Rob Reiner, the prolific filmmaker and liberal activist, spoke more about politics than movies when he sat for a live interview at the Hamptons International Film Festival on Sunday, taking repeated shots at President Donald Trump and waving away the notion that celebrities should stay silent on touchy issues.

“I’m not just some wacky liberal,” said Reiner, who has helped push California ballot measures regarding education, same-sex marriage and other issues. “I actually do think about policy.”

Reiner, the director of such popular classics as 1984’s “This Is Spinal Tap,” 1987’s “The Princess Bride” and 1989’s “When Harry Met Sally . . . ” was at the festival to promote his latest film, “LBJ,” starring Woody Harrelson as President Lyndon Baines Johnson. (The film screened later that afternoon.) Reiner is also working on “Shock and Awe,” about the Knight-Ridder journalists who repeatedly debunked President George W. Bush’s rationales for invading Iraq in 2003. Despite Reiner’s activist history, his move toward expressly political films is new.

Reiner, 70, began his “A Conversation With . . . ” talk by telling interviewer Alison Willmore, film critic for BuzzFeed News, that his youthful estimation of Johnson as the villain behind the Vietnam War has changed to give him more credit for his domestic policy changes, including Medicare, Medicaid and the Civil Rights Act. “He’s a very complex person,” Reiner said, adding that Harrelson’s performance as Johnson is “off the charts. I hope he gets a[n award] nomination, he deserves it.”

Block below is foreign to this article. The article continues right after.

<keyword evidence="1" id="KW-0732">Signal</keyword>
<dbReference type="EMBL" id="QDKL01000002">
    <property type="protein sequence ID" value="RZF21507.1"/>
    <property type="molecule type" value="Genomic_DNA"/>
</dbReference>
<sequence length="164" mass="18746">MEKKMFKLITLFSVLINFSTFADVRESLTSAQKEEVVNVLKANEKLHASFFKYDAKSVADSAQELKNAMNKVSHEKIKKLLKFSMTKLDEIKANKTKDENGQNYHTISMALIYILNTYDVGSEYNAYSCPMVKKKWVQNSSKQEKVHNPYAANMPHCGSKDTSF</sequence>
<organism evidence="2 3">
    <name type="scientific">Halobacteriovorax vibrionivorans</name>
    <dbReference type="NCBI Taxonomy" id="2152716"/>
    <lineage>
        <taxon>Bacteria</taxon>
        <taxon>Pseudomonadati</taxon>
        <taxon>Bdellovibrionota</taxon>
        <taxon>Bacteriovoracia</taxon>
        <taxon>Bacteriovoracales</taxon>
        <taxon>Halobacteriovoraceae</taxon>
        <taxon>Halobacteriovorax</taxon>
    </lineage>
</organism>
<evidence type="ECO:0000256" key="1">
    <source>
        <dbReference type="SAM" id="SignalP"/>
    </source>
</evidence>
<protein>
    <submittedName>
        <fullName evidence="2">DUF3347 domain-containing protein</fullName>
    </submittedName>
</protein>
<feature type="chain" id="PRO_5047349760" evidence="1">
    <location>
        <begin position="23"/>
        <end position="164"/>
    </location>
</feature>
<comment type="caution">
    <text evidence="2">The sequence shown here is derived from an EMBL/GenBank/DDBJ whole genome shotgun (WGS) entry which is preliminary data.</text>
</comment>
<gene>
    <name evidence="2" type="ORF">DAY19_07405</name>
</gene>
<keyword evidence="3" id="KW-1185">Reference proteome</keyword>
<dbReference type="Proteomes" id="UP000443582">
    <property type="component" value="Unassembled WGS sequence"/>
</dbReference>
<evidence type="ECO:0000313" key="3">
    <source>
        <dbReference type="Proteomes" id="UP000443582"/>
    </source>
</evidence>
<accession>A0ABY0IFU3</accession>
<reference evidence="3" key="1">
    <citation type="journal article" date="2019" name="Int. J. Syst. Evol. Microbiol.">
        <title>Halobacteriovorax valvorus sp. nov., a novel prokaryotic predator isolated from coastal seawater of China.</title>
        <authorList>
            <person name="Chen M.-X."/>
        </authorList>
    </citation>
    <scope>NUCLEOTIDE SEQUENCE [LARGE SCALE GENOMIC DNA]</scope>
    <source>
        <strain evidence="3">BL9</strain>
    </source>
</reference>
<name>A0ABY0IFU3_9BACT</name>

It wasn’t long, though, before the conversation turned to current affairs and politics. Even the sexual harassment scandal surrounding ousted movie-mogul Harvey Weinstein became a partisan issue, as Reiner asked why politicians have promised to return donations from Weinstein but not from Trump, who once bragged about sexually assaulting women.

Reiner received a warm reception in the famously liberal Hamptons, earning several rounds of applause for his comments. He also, however, remembered to keep his sense of humor.

advertisement | advertise on newsday

“You should run for President,” an audience member shouted, but Reiner made a skeptical face.

“You know,” he said, “last thing I looked, I was Jewish.”